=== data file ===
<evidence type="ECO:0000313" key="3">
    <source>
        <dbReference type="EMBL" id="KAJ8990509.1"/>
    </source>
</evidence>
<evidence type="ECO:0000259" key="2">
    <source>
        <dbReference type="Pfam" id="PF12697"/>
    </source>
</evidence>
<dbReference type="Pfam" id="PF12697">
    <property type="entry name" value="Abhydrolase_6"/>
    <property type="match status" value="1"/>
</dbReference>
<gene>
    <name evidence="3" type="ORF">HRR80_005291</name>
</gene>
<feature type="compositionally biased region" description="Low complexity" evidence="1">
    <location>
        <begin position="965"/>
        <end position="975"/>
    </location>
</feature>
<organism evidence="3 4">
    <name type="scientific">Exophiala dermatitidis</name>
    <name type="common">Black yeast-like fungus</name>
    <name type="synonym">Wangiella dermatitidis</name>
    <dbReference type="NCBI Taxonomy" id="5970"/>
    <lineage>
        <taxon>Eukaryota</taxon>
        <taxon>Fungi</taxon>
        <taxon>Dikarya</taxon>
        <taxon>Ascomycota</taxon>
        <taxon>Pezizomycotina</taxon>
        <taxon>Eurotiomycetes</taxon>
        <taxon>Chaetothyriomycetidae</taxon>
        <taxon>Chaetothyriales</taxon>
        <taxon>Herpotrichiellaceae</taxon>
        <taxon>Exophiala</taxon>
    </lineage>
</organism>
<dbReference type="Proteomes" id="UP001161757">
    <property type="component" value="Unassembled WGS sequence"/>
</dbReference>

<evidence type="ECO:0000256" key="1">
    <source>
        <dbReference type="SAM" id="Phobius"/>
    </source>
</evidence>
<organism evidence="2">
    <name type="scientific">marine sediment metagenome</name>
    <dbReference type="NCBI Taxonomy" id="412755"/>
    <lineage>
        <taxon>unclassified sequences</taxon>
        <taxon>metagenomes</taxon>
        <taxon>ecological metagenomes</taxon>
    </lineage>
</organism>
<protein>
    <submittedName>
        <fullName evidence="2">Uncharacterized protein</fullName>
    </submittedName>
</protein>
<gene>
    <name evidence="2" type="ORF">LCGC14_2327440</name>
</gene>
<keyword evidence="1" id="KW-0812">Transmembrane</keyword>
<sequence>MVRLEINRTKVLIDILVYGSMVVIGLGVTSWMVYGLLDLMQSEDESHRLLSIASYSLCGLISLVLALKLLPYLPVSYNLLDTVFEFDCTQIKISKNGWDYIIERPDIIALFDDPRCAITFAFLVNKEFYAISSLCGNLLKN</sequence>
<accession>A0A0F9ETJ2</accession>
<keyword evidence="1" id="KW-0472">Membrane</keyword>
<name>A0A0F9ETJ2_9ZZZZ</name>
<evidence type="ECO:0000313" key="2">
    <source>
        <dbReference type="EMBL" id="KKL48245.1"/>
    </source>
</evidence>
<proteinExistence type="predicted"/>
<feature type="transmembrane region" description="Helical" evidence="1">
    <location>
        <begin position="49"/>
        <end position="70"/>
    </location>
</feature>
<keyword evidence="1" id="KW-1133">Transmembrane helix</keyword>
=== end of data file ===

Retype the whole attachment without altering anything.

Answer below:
<evidence type="ECO:0000313" key="3">
    <source>
        <dbReference type="EMBL" id="KAJ8990509.1"/>
    </source>
</evidence>
<evidence type="ECO:0000259" key="2">
    <source>
        <dbReference type="Pfam" id="PF12697"/>
    </source>
</evidence>
<dbReference type="Pfam" id="PF12697">
    <property type="entry name" value="Abhydrolase_6"/>
    <property type="match status" value="1"/>
</dbReference>
<gene>
    <name evidence="3" type="ORF">HRR80_005291</name>
</gene>
<feature type="compositionally biased region" description="Low complexity" evidence="1">
    <location>
        <begin position="965"/>
        <end position="975"/>
    </location>
</feature>
<organism evidence="3 4">
    <name type="scientific">Exophiala dermatitidis</name>
    <name type="common">Black yeast-like fungus</name>
    <name type="synonym">Wangiella dermatitidis</name>
    <dbReference type="NCBI Taxonomy" id="5970"/>
    <lineage>
        <taxon>Eukaryota</taxon>
        <taxon>Fungi</taxon>
        <taxon>Dikarya</taxon>
        <taxon>Ascomycota</taxon>
        <taxon>Pezizomycotina</taxon>
        <taxon>Eurotiomycetes</taxon>
        <taxon>Chaetothyriomycetidae</taxon>
        <taxon>Chaetothyriales</taxon>
        <taxon>Herpotrichiellaceae</taxon>
        <taxon>Exophiala</taxon>
    </lineage>
</organism>
<dbReference type="Proteomes" id="UP001161757">
    <property type="component" value="Unassembled WGS sequence"/>
</dbReference>

<evidence type="ECO:0000256" key="1">
    <source>
        <dbReference type="SAM" id="Phobius"/>
    </source>
</evidence>
<organism evidence="2">
    <name type="scientific">marine sediment metagenome</name>
    <dbReference type="NCBI Taxonomy" id="412755"/>
    <lineage>
        <taxon>unclassified sequences</taxon>
        <taxon>metagenomes</taxon>
        <taxon>ecological metagenomes</taxon>
    </lineage>
</organism>
<protein>
    <submittedName>
        <fullName evidence="2">Uncharacterized protein</fullName>
    </submittedName>
</protein>
<gene>
    <name evidence="2" type="ORF">LCGC14_2327440</name>
</gene>
<keyword evidence="1" id="KW-0812">Transmembrane</keyword>
<sequence>MVRLEINRTKVLIDILVYGSMVVIGLGVTSWMVYGLLDLMQSEDESHRLLSIASYSLCGLISLVLALKLLPYLPVSYNLLDTVFEFDCTQIKISKNGWDYIIERPDIIALFDDPRCAITFAFLVNKEFYAISSLCGNLLKN</sequence>
<accession>A0A0F9ETJ2</accession>
<keyword evidence="1" id="KW-0472">Membrane</keyword>
<name>A0A0F9ETJ2_9ZZZZ</name>
<evidence type="ECO:0000313" key="2">
    <source>
        <dbReference type="EMBL" id="KKL48245.1"/>
    </source>
</evidence>
<proteinExistence type="predicted"/>
<feature type="transmembrane region" description="Helical" evidence="1">
    <location>
        <begin position="49"/>
        <end position="70"/>
    </location>
</feature>
<keyword evidence="1" id="KW-1133">Transmembrane helix</keyword>